One useful practice is to write a detailed, objective history of the past year. Document the year’s events and results in journal form. Your records will be a big help – use your date book and your sales ledgers to reconstruct this narrative.
Gather up whatever you learned. Three questions will assist you in this phase. What did you do that worked? In other words, what actions produced the results they were intended to produce? What didn’t work – what actions (or lack of actions) produced something other than the desired result? And finally, what was missing – in terms of missing resources, skills, knowledge, attitudes, relationships, etc. – which if you had them would have enabled you to be more successful?
At this point you should be ready to move forward without dragging the past with you.
Using your values, beliefs, vision and strategy as a guide – establish priority issues for the coming year. Presuming your resources are limited, you may not be able to impact all areas of the business at once. Take a look at the following list – in which of these areas do you most want to make a difference?
revenue and profit
technology and product quality
new customer growth
community and global impact
Add other areas which are relevant to your business. Then choose which you will focus your attention on. Some prioritizing questions to ask are: What particular area is important? By important I mean that which will move you forward in the direction of your vision, goals, etc. Why is that area important? What will a shift in a particular area provide to the business (or specific categories of stakeholders)? What will not causing that shift cost the business?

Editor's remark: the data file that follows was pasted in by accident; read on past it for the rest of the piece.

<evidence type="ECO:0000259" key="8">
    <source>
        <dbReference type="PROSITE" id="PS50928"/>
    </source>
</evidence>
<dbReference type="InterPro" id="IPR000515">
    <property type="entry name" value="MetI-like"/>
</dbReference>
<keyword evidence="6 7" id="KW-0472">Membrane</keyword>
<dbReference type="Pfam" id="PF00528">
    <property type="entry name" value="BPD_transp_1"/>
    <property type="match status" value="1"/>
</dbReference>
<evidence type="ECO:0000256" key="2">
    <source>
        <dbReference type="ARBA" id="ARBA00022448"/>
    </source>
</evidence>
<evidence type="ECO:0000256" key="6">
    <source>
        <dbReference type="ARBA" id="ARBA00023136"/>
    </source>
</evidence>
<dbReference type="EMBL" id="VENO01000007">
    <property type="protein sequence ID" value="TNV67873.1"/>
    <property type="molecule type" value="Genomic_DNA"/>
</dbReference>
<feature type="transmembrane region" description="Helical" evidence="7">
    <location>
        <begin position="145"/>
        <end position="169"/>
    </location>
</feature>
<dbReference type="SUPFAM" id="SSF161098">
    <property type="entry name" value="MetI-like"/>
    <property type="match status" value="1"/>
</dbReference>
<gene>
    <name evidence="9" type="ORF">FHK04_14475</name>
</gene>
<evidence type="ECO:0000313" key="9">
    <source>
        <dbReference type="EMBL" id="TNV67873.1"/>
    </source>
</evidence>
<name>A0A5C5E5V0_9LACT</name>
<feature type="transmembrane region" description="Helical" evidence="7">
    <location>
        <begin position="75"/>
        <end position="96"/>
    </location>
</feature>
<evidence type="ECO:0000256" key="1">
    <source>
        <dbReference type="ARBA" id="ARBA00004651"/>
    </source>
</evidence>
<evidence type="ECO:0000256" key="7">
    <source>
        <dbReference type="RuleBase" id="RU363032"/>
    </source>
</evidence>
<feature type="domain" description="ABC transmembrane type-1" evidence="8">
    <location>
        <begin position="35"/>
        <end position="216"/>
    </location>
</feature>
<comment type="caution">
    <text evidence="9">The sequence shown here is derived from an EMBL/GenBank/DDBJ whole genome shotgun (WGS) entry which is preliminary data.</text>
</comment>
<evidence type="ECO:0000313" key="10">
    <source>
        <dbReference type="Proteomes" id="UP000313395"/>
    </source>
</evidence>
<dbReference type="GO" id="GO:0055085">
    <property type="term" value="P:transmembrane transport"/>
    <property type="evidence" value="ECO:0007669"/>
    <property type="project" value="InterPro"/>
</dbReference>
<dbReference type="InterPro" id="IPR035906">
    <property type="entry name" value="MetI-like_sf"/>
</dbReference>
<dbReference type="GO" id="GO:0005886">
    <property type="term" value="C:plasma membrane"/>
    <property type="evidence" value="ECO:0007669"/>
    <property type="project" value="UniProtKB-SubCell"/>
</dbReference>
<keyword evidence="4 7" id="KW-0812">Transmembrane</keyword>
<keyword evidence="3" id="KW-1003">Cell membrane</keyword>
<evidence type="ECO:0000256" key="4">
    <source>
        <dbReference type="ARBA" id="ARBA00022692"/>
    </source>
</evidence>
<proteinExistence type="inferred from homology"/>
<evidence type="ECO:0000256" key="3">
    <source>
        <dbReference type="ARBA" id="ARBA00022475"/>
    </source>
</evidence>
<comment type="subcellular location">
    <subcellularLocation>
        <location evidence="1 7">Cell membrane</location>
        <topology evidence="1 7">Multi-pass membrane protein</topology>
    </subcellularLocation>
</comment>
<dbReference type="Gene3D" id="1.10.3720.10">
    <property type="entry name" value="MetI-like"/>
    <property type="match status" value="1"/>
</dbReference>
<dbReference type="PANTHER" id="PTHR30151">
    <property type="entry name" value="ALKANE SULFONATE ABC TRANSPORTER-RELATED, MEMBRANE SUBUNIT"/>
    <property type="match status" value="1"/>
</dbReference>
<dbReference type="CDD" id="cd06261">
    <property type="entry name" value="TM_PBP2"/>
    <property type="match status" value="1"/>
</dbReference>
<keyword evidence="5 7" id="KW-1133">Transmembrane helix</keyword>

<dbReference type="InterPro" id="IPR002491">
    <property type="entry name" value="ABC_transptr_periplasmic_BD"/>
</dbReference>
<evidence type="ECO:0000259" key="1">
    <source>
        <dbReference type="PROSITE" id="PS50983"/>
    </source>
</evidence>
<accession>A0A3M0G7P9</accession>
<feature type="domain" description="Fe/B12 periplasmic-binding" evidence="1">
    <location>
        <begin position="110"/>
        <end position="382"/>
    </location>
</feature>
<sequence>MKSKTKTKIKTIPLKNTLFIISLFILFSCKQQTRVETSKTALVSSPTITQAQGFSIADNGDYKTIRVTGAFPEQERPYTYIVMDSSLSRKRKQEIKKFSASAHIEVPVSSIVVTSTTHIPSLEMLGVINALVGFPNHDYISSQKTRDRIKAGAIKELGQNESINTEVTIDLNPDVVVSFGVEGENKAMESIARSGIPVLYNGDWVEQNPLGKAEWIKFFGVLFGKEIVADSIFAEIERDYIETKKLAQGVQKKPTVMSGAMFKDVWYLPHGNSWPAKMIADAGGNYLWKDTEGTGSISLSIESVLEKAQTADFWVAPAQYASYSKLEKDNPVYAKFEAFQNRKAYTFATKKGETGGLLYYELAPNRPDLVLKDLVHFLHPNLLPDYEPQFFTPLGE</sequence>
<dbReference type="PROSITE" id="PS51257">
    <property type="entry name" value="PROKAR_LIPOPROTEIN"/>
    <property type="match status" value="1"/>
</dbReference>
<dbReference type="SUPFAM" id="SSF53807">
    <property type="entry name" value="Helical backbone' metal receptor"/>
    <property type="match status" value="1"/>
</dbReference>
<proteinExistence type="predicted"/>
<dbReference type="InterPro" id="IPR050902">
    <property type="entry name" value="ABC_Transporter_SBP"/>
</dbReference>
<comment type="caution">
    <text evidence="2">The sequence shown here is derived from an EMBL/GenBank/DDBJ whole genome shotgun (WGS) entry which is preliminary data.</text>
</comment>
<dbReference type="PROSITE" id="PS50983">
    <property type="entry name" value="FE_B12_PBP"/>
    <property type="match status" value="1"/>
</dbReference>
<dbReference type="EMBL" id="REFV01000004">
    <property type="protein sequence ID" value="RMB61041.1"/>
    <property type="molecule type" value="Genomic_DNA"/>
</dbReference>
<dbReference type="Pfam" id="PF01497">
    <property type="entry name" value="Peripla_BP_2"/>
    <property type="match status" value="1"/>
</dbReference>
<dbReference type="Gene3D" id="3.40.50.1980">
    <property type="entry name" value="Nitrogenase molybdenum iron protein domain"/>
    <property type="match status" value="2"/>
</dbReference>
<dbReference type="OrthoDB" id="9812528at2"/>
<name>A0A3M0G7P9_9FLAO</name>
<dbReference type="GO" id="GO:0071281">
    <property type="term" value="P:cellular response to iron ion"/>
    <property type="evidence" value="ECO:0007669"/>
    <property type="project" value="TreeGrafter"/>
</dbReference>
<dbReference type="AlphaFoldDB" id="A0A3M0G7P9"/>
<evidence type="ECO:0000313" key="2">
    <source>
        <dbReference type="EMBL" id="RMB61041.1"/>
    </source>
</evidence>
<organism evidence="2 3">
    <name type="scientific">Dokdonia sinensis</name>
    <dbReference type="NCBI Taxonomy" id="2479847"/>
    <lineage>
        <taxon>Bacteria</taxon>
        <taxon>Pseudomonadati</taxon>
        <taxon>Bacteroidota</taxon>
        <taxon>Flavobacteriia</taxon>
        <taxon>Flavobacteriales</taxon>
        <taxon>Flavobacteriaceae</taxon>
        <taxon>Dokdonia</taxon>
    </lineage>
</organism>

Once you have decided in which areas you will focus your efforts on (and also which will not receive much attention), you then establish goals, or measures for success. Here is where things can get tricky. The standard approach to establishing measures for success is to “look around” and try to figure out what is practical. “We did X last year, now we’ll do X plus 10%.” Then you think about what you know how to do. “Well, we know how to do an extra 10%. Good – that’s what we’ll shoot for.”